Mr. Lomax's claims for damages, which may be asserted in a § 1983 action, will be dismissed because those claims are barred by the rule in Heck v. Humphrey, 512 U.S. 477 (1994). Pursuant to Heck, if a judgment for damages necessarily would imply the invalidity of a criminal conviction or sentence, the action does not arise until the conviction or sentence has been reversed on direct appeal, expunged by executive order, declared invalid by an authorized state tribunal, or called into question by the issuance of a federal habeas writ. See Heck, 512 U.S. at 486-87. In short, a civil rights action filed by a state prisoner "is barred (absent prior invalidation) - no matter the relief sought (damages or equitable relief), no matter the target of the prisoner's suit (state conduct leading to conviction or internal prison proceedings) - if success in that action would necessarily demonstrate the invalidity of confinement or its duration." Wilkinson v. Dotson, 544 U.S. 74, 81-82 (2005).

It is apparent that Mr. Lomax's claims in the Prisoner Complaint implicate the validity of the sentence he is serving. It also is apparent that Mr. Lomax has not invalidated the validity of that sentence. Therefore, the Court finds that Mr. Lomax's claims for damages are barred by the rule in Heck and must be dismissed. The dismissal will be without prejudice. See Fottler v. United States, 73 F.3d 1064, 1065 (10th Cir. 1996).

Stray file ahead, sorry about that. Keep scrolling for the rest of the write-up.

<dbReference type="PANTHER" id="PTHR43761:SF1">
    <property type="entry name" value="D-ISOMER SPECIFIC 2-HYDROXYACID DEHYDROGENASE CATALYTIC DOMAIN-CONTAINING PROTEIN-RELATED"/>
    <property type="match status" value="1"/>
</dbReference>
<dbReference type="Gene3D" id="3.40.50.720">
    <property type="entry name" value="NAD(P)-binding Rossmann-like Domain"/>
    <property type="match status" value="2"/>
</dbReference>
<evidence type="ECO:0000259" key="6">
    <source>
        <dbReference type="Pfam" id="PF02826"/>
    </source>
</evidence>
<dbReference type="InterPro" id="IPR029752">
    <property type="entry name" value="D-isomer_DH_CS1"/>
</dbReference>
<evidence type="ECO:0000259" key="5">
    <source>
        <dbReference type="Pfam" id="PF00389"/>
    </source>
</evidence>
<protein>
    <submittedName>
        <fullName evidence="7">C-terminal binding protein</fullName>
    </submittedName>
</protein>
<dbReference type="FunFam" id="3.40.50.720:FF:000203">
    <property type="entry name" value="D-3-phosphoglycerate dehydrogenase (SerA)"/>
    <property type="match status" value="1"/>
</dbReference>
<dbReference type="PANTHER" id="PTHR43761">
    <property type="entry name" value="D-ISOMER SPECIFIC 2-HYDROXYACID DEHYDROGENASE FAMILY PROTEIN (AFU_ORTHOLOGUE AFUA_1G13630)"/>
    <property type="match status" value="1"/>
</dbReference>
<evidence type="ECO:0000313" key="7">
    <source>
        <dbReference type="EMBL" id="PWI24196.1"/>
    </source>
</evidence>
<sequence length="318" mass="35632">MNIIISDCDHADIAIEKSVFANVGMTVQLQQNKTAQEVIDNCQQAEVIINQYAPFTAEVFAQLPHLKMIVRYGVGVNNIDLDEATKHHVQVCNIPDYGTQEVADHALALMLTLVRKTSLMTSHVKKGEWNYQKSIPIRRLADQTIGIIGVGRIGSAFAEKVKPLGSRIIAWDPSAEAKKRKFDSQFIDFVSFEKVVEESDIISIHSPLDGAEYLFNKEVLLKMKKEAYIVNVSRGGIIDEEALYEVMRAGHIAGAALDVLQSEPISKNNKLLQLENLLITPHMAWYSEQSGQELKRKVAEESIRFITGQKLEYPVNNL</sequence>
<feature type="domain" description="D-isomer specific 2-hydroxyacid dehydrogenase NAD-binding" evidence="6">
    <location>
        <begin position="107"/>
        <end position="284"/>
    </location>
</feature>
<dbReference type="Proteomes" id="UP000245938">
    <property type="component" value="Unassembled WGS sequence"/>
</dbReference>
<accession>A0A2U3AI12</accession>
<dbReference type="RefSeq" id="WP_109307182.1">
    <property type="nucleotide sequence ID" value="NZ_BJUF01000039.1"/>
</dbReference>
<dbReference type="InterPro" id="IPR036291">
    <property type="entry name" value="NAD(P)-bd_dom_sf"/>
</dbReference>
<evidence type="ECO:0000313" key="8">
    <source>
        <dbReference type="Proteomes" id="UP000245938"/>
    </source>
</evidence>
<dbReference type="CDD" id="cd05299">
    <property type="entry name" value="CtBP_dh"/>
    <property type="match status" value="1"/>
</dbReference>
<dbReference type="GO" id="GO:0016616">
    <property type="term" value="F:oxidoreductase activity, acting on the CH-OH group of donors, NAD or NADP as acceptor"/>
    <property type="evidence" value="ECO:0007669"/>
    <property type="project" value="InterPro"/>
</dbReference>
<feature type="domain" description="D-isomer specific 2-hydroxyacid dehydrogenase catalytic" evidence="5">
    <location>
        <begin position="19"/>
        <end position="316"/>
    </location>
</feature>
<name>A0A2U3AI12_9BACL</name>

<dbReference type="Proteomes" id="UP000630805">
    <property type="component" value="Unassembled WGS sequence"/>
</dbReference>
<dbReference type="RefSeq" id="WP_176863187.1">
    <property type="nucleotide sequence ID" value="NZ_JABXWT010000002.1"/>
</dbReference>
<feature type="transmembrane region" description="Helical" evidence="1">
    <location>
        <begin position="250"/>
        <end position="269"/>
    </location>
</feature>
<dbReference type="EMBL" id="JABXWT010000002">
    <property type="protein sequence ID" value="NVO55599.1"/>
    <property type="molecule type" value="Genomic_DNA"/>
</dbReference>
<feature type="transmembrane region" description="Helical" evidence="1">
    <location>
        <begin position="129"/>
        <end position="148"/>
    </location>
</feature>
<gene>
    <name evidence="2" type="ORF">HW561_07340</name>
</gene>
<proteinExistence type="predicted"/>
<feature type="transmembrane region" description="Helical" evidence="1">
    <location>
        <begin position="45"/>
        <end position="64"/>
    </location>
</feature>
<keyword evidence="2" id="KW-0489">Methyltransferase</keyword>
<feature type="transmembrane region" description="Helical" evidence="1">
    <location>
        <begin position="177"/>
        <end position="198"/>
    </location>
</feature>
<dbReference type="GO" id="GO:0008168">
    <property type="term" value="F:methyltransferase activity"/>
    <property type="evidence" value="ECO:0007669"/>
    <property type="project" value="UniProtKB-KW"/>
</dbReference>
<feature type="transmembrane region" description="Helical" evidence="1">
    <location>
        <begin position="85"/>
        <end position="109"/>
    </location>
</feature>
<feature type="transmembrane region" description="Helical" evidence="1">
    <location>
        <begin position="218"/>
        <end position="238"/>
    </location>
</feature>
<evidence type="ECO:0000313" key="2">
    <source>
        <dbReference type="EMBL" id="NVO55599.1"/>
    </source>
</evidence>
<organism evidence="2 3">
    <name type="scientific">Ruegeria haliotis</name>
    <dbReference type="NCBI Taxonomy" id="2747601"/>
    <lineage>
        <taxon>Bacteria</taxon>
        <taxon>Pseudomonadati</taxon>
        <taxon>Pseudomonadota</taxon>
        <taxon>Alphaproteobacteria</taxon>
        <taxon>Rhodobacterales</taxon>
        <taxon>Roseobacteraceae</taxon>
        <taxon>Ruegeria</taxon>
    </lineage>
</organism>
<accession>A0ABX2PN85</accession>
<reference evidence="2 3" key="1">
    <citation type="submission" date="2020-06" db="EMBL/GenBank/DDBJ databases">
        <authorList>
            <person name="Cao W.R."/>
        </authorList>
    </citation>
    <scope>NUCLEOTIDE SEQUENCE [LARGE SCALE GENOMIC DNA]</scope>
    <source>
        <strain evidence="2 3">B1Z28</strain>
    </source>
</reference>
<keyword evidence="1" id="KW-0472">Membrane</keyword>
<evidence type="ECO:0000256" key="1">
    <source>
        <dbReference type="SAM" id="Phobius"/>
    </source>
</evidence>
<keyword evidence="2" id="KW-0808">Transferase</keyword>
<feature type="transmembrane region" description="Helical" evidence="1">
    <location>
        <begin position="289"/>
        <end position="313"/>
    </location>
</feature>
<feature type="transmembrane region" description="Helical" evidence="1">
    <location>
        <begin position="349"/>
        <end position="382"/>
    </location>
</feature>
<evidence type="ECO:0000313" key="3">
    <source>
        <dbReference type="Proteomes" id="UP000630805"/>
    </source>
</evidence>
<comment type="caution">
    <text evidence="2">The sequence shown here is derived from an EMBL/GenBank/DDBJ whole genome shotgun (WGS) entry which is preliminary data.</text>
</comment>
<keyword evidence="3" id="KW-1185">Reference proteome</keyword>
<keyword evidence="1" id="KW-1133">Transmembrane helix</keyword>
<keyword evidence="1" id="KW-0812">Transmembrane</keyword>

Furthermore, the Court certifies pursuant to 28 U.S.C. § 1915(a)(3) that any appeal from this order would not be taken in good faith and therefore in forma pauperis status will be denied for the purpose of appeal. See Coppedge v. United States, 369 U.S. 438 (1962). If Plaintiff files a notice of appeal he also must pay the full $505 appellate filing fee or file a motion to proceed in forma pauperis in the United States Court of Appeals for the Tenth Circuit within thirty days in accordance with Fed. R. App. P. 24. Accordingly, it is

ORDERED that the Prisoner Complaint and the action are dismissed without prejudice because the habeas corpus claims may not be raised in this action pursuant to 42 U.S.C. § 1983 and the claims for damages are barred by the rule in Heck. It is

FURTHER ORDERED that leave to proceed in forma pauperis on appeal is denied without prejudice to the filing of a motion seeking leave to proceed in forma pauperis on appeal in the United States Court of Appeals for the Tenth Circuit.